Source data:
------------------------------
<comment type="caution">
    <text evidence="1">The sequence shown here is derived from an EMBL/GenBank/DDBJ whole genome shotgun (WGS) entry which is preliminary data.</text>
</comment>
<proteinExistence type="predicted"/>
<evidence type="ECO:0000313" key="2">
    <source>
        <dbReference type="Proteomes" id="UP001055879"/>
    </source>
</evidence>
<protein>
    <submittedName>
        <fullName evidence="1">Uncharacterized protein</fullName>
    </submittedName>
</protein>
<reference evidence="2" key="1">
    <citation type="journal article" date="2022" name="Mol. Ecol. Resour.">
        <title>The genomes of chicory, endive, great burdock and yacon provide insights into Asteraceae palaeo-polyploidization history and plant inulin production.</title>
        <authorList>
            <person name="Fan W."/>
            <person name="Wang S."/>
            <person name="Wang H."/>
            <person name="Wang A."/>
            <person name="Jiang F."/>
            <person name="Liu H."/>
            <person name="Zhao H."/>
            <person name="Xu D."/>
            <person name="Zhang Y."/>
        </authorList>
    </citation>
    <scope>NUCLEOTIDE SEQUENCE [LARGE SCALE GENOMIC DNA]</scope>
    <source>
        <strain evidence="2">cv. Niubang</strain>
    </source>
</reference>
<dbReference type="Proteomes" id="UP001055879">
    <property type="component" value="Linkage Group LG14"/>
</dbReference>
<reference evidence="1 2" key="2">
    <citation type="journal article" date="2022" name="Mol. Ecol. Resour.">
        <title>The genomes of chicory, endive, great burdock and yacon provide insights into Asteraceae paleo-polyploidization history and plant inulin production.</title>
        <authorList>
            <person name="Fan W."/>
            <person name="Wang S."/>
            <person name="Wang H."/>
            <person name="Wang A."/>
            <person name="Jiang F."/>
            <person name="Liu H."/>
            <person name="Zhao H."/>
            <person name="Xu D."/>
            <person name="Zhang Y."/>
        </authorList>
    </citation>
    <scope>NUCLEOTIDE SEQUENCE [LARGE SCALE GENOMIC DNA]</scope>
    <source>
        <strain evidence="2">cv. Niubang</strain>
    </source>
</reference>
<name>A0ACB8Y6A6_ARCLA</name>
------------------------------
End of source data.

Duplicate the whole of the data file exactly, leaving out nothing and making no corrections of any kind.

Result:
<comment type="caution">
    <text evidence="1">The sequence shown here is derived from an EMBL/GenBank/DDBJ whole genome shotgun (WGS) entry which is preliminary data.</text>
</comment>
<proteinExistence type="predicted"/>
<evidence type="ECO:0000313" key="2">
    <source>
        <dbReference type="Proteomes" id="UP001055879"/>
    </source>
</evidence>
<protein>
    <submittedName>
        <fullName evidence="1">Uncharacterized protein</fullName>
    </submittedName>
</protein>
<reference evidence="2" key="1">
    <citation type="journal article" date="2022" name="Mol. Ecol. Resour.">
        <title>The genomes of chicory, endive, great burdock and yacon provide insights into Asteraceae palaeo-polyploidization history and plant inulin production.</title>
        <authorList>
            <person name="Fan W."/>
            <person name="Wang S."/>
            <person name="Wang H."/>
            <person name="Wang A."/>
            <person name="Jiang F."/>
            <person name="Liu H."/>
            <person name="Zhao H."/>
            <person name="Xu D."/>
            <person name="Zhang Y."/>
        </authorList>
    </citation>
    <scope>NUCLEOTIDE SEQUENCE [LARGE SCALE GENOMIC DNA]</scope>
    <source>
        <strain evidence="2">cv. Niubang</strain>
    </source>
</reference>
<dbReference type="Proteomes" id="UP001055879">
    <property type="component" value="Linkage Group LG14"/>
</dbReference>
<reference evidence="1 2" key="2">
    <citation type="journal article" date="2022" name="Mol. Ecol. Resour.">
        <title>The genomes of chicory, endive, great burdock and yacon provide insights into Asteraceae paleo-polyploidization history and plant inulin production.</title>
        <authorList>
            <person name="Fan W."/>
            <person name="Wang S."/>
            <person name="Wang H."/>
            <person name="Wang A."/>
            <person name="Jiang F."/>
            <person name="Liu H."/>
            <person name="Zhao H."/>
            <person name="Xu D."/>
            <person name="Zhang Y."/>
        </authorList>
    </citation>
    <scope>NUCLEOTIDE SEQUENCE [LARGE SCALE GENOMIC DNA]</scope>
    <source>
        <strain evidence="2">cv. Niubang</strain>
    </source>
</reference>
<name>A0ACB8Y6A6_ARCLA</name>